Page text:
ALTHOUGH the kind of questions posed at the beginning of this article are difficult to answer, this is not because relevant sources do not exist. The early-modern Church kept remarkably good records, and they have survived well. Episcopal registers give details of ordinations and cler­ical appointments; separate licensing books record employment of curates and schoolmasters; visita­tion books list clergymen sum­moned for inspection by higher authorities. The problem is that each of the 27 dioceses kept its own records, and they are now scat­tered in archives across England and Wales.

The Clergy of the Church of England Database 1540-1835 seeks to bring together these records online. Generous funding from the Arts and Humanities Research Coun­cil and, latterly, the British Acad­emy has supported the collab­oration over the past nine years between King’s College, London, the University of Kent at Canterbury, and the University of Reading, to establish the database.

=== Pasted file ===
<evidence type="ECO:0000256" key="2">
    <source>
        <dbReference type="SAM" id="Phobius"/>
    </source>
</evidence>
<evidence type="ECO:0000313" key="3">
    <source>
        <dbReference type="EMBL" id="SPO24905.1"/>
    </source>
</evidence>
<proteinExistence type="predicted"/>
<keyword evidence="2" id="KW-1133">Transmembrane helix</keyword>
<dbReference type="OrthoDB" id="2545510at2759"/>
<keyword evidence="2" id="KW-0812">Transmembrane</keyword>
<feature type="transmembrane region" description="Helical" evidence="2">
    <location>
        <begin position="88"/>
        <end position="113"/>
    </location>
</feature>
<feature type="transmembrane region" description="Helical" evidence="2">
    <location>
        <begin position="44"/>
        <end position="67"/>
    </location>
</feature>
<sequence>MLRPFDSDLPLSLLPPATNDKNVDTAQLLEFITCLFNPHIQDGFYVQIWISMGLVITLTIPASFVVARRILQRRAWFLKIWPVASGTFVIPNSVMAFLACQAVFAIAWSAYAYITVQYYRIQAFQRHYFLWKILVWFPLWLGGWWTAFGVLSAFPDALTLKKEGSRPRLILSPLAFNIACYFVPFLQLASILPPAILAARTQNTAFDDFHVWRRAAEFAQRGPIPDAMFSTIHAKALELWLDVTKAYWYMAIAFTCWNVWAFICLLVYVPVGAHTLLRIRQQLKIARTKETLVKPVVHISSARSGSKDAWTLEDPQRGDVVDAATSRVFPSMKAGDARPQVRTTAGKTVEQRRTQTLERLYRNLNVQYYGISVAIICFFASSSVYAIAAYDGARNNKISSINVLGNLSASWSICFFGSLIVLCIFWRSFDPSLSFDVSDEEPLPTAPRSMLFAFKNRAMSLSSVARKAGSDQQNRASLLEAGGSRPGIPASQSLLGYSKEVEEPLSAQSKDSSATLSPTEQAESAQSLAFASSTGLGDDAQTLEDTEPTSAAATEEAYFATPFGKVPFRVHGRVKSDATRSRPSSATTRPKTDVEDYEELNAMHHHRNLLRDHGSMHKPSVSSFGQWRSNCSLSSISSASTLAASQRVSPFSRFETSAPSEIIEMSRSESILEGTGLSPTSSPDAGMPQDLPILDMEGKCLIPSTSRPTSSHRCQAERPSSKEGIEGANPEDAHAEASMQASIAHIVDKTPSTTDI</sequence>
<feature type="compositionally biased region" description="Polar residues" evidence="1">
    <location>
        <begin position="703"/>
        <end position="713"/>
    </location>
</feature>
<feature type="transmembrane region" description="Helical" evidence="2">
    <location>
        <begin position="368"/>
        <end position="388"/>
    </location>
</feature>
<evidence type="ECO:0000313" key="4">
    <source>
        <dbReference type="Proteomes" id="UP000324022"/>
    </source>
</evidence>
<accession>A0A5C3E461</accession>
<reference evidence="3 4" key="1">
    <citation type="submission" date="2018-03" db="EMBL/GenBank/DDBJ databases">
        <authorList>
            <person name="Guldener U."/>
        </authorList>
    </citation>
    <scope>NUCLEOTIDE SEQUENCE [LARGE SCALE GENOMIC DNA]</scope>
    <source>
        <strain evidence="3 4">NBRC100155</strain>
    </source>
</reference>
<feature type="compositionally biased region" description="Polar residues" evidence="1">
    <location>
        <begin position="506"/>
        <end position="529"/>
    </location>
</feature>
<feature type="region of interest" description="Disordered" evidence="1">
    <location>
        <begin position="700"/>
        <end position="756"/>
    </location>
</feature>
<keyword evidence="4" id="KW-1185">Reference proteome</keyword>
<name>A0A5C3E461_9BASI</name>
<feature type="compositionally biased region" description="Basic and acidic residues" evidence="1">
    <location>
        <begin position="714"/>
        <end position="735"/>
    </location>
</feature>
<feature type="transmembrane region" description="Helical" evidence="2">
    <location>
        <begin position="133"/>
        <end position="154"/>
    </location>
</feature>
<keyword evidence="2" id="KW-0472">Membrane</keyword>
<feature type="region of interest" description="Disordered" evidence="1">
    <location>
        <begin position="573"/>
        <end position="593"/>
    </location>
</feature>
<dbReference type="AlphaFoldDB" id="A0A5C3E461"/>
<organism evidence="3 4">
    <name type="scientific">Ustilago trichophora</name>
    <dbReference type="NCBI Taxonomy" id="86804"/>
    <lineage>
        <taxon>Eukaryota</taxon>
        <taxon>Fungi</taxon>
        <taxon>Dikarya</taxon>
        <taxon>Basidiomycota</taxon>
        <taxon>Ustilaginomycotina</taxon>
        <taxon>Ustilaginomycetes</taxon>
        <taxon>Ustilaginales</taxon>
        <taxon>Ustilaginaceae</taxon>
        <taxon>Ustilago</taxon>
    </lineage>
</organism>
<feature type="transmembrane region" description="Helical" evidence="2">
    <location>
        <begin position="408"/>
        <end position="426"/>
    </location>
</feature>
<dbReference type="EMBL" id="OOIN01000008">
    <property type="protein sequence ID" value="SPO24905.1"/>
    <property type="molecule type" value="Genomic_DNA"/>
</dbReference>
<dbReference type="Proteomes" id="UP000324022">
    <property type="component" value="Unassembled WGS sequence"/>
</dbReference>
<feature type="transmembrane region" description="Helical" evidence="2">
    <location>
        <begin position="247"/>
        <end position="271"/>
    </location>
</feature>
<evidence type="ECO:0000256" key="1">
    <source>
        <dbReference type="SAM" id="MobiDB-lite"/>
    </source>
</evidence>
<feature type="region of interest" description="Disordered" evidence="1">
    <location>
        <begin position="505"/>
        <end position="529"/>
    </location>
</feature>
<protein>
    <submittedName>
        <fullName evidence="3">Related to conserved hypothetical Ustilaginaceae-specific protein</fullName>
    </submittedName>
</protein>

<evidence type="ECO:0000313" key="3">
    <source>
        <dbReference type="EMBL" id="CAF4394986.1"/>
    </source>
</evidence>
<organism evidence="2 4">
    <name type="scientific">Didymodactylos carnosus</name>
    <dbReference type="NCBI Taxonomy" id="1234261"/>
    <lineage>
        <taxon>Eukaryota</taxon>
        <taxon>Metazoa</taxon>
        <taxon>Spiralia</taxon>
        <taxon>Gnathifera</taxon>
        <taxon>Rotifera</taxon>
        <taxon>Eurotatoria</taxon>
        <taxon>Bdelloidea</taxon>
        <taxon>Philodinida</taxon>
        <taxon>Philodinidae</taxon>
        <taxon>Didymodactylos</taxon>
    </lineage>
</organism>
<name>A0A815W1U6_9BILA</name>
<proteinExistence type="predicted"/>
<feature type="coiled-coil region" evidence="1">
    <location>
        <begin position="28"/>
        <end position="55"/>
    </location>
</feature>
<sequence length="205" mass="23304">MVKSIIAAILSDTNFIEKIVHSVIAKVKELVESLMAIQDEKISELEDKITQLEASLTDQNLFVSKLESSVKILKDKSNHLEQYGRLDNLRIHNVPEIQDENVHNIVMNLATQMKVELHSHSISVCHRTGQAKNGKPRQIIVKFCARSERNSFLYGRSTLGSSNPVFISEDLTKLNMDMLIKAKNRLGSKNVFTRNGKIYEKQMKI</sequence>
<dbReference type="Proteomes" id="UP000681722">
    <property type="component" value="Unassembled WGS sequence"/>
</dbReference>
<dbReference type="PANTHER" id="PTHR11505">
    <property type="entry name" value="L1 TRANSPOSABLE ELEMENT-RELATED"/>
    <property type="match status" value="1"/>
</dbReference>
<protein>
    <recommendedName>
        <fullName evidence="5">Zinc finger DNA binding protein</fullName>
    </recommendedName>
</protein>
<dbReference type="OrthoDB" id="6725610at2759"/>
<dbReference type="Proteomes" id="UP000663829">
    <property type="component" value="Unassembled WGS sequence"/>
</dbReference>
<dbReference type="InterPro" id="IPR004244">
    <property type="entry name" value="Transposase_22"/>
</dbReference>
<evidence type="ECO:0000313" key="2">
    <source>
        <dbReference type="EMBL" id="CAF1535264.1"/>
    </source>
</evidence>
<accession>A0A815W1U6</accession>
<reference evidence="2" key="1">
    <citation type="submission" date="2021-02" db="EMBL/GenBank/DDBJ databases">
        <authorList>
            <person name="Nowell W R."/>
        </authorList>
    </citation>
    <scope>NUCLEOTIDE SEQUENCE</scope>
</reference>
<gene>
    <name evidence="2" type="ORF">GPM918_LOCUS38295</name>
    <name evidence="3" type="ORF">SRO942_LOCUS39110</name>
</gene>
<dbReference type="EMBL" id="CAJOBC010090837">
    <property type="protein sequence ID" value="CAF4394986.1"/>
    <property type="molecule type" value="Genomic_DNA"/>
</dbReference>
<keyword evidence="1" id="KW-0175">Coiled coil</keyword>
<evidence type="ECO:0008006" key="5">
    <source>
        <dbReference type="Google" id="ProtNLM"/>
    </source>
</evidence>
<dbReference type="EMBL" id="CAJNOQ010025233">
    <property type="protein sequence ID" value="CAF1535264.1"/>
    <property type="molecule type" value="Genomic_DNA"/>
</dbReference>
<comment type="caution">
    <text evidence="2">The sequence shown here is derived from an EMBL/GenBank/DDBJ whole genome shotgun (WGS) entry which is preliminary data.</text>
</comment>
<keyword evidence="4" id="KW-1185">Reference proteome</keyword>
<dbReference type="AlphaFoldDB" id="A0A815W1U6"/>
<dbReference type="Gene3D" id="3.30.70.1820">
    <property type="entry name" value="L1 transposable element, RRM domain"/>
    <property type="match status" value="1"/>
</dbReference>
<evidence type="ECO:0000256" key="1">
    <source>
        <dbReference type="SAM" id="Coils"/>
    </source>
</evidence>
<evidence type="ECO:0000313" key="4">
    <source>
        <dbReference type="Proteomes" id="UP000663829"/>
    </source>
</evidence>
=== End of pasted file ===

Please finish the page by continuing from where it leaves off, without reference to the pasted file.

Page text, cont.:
The database is continually evolv­ing, and, as a web resource, can always be updated to take account of new information. In this sense it will never be “finished”. Additions are received almost every day, as well as corrections, sometimes, from users. We also hope to be able to add material from sources such as wills and monumental inscriptions, which were initially excluded, in an effort to achieve breadth of cover-age.

An enormous amount has already been achieved. Some 1.5 million records of events in clergymen’s careers have already been collected and uploaded. And, once linked to identifiable people and places, they are made available on the website.

At the time of writing, the “person records” of more than 90,000 indi­viduals are publicly accessible. An upgrade, planned for the au­tumn, will feature a new interface, presen­ting the often complex data relating to each individual in a form resemb­ling a modern CV.

THE TASK of establishing the data­base has been far more complex than was ever imagined. The need to fill in gaps in the archives, and to track down records for non-parochial clerics — vicars choral, royal chap­lains, military and naval chaplains, and many others — has led to visits to more than 50 record offices, and the extraction of data from thou­sands of documents.

Identifying places named in records has been complicated by the absence of a definitive list of English and Welsh parishes and chapelries and their unions and separations; so we have had to construct our own.